For the last month or so, I’ve been listening to the audiobook of the Wrath and the Dawn. And it was good, let me tell you. The culture and the writing and the amazing characters (especially Despina). So now, oh privileged people, I invite you to read my review. I know that a lot of people who have read this probably haven’t been to the part of the world that has been described, and neither have I. But I live in northern India, which has a whole lot of Mughal palaces. Since the Mughal’s come from the same area as where the Wrath and the Dawn is set, there are a lot of architectural similarities, so I hope you enjoy looking at the pictures, as well as my review.
This book was utterly beautiful. I had a few wee issues but as a whole enjoyed the setting, characters, language and retelling aspect.
I love the idea of a book set in Persia. I know that there are a few other Middle Eastern/Thousand Nights books coming out this year- A Thousand Nights and An Ember in the Ashes for example- but I like this one a lot (As far as I know, however, it’s pretty different to either of these). Anyway, the food and the descriptions of salwar kameez and the pavilions made me feel quite at home, familiar as I am with northern India and it’s Islamic heritage. I loved the descriptions, especially the food, and the language was delightful, transporting me to the place and time, so I felt very present. It didn’t skimp on the description and you definitely get a sense of where it is. I listened to the audiobook, which made me absorb everything much more, and I really recommend it. The descriptions are on the heavy side, so if you don’t go for excessive wordiness, you might want to avoid this one.
The characters are fascinating to read about. From the beginning I was aware that Halid had a secret, but the nebulous nature of that secret made the gradual reveal enticing. Halid’s position of power and his awkward wielding of it made me really empathise with him
because I have so much power because he dealt with the same insecurities as everyone else, yet bigger repercussions. As Sharzahd and Khalid fall in love, you learn more about their characters and personalities. Sharzahd’s evolution in her quest for revenge, in sharp contrast to falling in love, made for excellent character development. Her revenge for the best friend thing could have been held on to more, but how torn she was between her understandings made sense. The friendship that she develops with Despina is delightful, and I liked that Despi was never afraid to call her out on her faults. Through Sharzahd’s flashbacks I learnt more about her relationship to Tariq, but as a whole I was disappointed with how he was represented. He didn’t even appear that much, and when he did, he was grumpy and scowling, not fun loving and funny like Sharzahd remembered. His entire plan could have been so much more fleshed out. Jalal was also an interesting character, and I hope to find out more about him in the sequel. And who the heck was Raheem? (sorry for name misspellings, it’s the audiobook)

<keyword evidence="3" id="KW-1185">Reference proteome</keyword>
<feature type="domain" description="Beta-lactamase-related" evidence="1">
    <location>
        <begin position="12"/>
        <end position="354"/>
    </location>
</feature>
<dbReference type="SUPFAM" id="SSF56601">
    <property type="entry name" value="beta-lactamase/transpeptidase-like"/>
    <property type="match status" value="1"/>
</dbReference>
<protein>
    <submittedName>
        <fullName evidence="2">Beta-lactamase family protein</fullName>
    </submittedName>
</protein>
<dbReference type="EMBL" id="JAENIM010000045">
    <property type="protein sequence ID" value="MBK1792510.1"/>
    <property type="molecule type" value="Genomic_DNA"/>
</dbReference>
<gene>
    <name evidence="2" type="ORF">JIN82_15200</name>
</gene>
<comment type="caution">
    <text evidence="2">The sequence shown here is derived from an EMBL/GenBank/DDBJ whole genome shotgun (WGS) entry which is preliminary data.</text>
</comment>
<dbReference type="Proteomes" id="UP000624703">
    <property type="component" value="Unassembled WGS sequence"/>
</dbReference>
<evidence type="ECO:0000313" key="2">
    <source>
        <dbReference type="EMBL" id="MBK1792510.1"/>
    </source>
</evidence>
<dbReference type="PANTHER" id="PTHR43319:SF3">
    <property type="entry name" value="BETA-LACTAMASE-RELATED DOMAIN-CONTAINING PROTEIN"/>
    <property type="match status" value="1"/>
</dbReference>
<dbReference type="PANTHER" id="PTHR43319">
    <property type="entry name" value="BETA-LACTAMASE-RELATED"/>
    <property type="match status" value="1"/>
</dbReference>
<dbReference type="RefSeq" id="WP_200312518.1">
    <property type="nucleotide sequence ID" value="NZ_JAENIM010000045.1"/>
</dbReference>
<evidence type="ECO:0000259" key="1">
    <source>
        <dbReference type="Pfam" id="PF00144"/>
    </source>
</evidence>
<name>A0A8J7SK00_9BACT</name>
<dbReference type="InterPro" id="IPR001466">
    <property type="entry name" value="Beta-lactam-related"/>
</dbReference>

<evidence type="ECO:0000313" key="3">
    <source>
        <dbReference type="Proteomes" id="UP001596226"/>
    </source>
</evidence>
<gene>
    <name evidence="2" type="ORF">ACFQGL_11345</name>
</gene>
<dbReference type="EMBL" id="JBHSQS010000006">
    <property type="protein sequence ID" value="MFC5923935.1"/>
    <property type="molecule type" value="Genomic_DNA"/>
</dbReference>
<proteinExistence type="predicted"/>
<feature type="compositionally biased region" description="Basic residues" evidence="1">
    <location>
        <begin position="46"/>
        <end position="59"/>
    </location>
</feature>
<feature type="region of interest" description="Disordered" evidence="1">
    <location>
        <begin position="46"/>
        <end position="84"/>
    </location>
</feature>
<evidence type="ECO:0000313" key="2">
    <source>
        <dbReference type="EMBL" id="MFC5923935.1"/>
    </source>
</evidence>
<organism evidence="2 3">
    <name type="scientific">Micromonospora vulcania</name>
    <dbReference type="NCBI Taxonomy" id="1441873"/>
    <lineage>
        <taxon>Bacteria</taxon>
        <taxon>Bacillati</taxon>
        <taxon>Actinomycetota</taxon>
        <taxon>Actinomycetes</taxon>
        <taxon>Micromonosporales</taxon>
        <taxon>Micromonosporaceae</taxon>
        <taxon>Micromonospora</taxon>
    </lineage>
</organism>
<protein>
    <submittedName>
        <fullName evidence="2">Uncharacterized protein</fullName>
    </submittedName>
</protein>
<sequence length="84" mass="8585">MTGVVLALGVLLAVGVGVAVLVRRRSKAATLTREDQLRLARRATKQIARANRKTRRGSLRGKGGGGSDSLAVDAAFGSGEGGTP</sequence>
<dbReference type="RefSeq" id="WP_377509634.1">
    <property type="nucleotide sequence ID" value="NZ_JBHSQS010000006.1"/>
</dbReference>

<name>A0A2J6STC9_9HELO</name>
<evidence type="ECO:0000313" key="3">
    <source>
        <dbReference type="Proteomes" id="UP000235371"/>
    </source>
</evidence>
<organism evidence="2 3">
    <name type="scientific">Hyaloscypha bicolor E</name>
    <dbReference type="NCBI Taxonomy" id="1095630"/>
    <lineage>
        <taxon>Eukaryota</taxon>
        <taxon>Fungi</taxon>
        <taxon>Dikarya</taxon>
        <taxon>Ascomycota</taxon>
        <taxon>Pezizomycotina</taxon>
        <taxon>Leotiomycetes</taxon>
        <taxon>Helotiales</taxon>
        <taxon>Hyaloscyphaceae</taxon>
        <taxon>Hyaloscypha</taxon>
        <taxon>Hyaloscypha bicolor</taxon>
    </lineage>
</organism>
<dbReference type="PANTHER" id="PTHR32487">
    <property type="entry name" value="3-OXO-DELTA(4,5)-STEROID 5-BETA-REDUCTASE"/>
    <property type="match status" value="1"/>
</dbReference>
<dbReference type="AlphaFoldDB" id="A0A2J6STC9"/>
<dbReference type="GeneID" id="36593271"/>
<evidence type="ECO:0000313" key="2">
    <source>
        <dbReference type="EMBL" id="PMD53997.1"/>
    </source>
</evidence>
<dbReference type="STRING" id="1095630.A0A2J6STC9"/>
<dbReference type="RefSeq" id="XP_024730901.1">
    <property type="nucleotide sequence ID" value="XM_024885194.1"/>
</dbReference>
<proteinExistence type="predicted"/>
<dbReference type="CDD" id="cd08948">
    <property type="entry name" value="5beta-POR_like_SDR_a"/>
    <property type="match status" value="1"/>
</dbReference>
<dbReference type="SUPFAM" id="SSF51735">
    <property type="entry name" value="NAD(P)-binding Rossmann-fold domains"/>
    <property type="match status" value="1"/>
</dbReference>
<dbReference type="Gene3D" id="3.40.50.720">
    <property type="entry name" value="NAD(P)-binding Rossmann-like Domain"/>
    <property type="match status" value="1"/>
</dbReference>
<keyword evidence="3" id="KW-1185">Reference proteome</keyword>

I know, of course, of the basic premise of A Thousand and One Nights. I found that the first half of the Wrath and the Dawn followed that much more closely than the second, after Shazi and Khalid fell in love. Then the plot dives into less charted (wonderful) territory of it’s own. There could have been more magic- I’m expecting that in the sequel- but in general it was interesting. Palace conspiracies are often written about, in fantasy and historical fiction in particular (and this is *sort of* a mix of both) but the people and guards and recurve bows and generals lushness of it all added to the charm, perhaps because of my familiarity with it. The plot kept me fascinated, and it definitely heated up in the end. The romance was a big deal, but there were other elements, which I was perfectly happy about.
The language, as I mentioned earlier, is wonderful. It has a lot of descriptive language, but the dialogue is also enticing and the action scenes are brisk and fast paced (without being gory). There are some descriptions, like the oft mentioned ‘tiger eyes’ which become somewhat overused, but as a symbol I can understand why they were there.
So the few things I didn’t like: an audiobook is a full immersion and I listened to this over about a month, so it took me quite a while to get a grasp on all of the names. And I would have liked to see more magic. There were a few characters- like Khalid’s ex-tutor and Sharzahd’s crazy-angry father– who could have been introduced in the next book, because they didn’t achieve much where they were. I also would have been interested in a bit more religion, or maybe actual places or times that you could recognize (outside of the stories, that is), because a lot of Islamic culture and Persian places were drawn on, and I would have liked to have that solidified. I can appreciate that this is fiction, however.
With crystalline writing, a fascinating premise and background, and a cast of characters full of secrets driving the plot, The Wrath and the Dawn is an excellent book, and I recommend it to anyone who loves feisty heroines and a different culture in a retelling.
So, have you read the Wrath and the Dawn? Are you going to? And have you been to any of these buildings? (serious bonus points if you have an you’re not in my family)